The voices of Tax Policy Center's researchers and staff
Tax reform proposals are busting out all over. Today, senators Ron Wyden (D-OR.) and Judd Gregg (R-NH) rolled out their version of a simplified, relatively low-rate individual and business tax system.
The plan retains the basic structure of the income tax and has the feel of the landmark 1986 tax reform. Yet, it tilts towards a consumption tax for businesses. As in ‘86, the goal seems to be revenue-neutral reform, rather than an attempt to raise more revenue by restructuring the Tax Code. Depending on your point of view, this could be either a missed opportunity or a sensible idea.
One downside: While the tax cuts in the plan are out there for all to see, the offsetting revenue increases are less explicit. Thus, there is at least some question about whether the plan would generate the same amount of revenue as current tax policy. Giving away tax dollars may be a nice way to attract public support, but it doesn’t make a lot of fiscal sense in an era of $1 trillion–plus deficits.
How would the Wyden-Gregg plan work? Individuals would face three tax brackets—15 percent, 25 percent and 35 percent. The Alternative Minimum Tax would be repealed. The proposal would encourage more people to take the standard deduction by nearly tripling its size, and filing would easy for those who chose this route.
However, the proposal would retain a number of popular credits and deductions for itemizers. Among those Wyden and Gregg would keep: deductions for mortgage interest and charitable gifts, and the child credit, earned income credit, and dependent care credit. The plan would enhance and somewhat simplify retirement savings incentives. Investors could exclude 35 percent of their capital gains from tax.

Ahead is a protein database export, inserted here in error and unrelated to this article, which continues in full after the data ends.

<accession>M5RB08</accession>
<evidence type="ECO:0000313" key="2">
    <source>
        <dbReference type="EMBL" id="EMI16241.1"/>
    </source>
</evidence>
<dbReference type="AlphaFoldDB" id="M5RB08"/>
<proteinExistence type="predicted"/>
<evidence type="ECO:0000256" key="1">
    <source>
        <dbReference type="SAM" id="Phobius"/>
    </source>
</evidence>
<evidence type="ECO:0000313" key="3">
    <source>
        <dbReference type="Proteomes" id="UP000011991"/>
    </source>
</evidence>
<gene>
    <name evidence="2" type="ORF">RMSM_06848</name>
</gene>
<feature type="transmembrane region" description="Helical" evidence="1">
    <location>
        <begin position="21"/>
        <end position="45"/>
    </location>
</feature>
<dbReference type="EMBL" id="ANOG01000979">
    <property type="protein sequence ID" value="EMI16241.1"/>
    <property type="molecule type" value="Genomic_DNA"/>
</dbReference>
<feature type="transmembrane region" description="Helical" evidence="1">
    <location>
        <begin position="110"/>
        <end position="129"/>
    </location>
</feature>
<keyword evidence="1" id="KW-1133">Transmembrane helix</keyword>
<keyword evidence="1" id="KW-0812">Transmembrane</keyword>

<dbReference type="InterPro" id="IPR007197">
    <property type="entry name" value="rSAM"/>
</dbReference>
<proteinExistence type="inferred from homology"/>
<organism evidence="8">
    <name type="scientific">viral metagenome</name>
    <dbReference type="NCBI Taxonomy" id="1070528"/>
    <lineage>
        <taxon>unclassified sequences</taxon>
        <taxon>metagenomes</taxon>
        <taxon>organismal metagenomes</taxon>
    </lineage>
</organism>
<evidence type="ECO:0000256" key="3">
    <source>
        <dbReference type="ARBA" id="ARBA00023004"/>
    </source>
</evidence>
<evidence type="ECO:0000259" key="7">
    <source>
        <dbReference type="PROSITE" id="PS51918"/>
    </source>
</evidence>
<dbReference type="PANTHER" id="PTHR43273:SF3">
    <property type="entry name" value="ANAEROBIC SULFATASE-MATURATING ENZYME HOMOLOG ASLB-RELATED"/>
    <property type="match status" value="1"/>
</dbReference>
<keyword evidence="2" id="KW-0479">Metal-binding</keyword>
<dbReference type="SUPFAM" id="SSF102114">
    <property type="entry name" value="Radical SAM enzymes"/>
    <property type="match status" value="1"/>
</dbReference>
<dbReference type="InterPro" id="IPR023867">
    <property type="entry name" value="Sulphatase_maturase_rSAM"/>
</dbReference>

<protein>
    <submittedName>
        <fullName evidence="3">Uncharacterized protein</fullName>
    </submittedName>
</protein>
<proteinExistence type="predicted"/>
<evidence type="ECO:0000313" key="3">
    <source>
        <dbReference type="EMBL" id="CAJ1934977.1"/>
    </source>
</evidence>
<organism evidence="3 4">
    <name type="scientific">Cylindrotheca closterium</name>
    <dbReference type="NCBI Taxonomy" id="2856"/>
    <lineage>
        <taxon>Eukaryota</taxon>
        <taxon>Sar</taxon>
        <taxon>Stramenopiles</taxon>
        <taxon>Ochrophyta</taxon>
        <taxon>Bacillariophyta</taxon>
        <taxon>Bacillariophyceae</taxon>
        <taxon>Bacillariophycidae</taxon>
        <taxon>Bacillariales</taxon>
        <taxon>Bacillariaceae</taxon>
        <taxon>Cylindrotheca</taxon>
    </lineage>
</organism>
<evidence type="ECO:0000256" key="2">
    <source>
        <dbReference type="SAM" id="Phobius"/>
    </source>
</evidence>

On the business side, Wyden and Gregg would reduce the corporate rate to 24 percent and eliminate unidentified targeted business tax breaks. Small businesses could immediately write off all inventory and equipment costs. Companies could deduct only part of the interest they pay, a change that could reduce the current bias that favors borrowing rather than equity finance.
The senators’ plan could be revenue neutral over 10 years, according to a rough estimate by the Congressional Research Service (the usual arbiter of these things, the Joint Committee on Taxation, did not score the plan). However, CRS warned the proposal would lose about $230 billion over 10 years unless Congress eliminated a bundle of business tax breaks. Wyden and Gregg said they favor additional loophole closers but didn’t identify them.
While the details of this plan are interesting, what’s really important is the growing number of lawmakers who are thinking about tax reform. Representative Paul Ryan (R-WI.) has introduced a reform plan (his business provisions are somewhat similar to Wyden-Gregg). House Ways & Means Committee Chair Charles Rangel (D-NY) put a plan on the table a few years ago that was also built around lower rates and a broader base. Senate Finance Committee Chair Max Baucus (D-MT) periodically expresses his interest in reform. Taxes will inevitably be considered by President Obama’s deficit commission. And, of course, we patiently await a report from the Administration’s tax reform panel.
Slowly, but surely, tax reform is creeping into the public debate. There is a long way to go, but the issue is making the transition from academics and think-tankers like us at TPC to the world of politics.
Posts and comments are solely the opinion of the author and not that of the Tax Policy Center, Urban Institute, or Brookings Institution.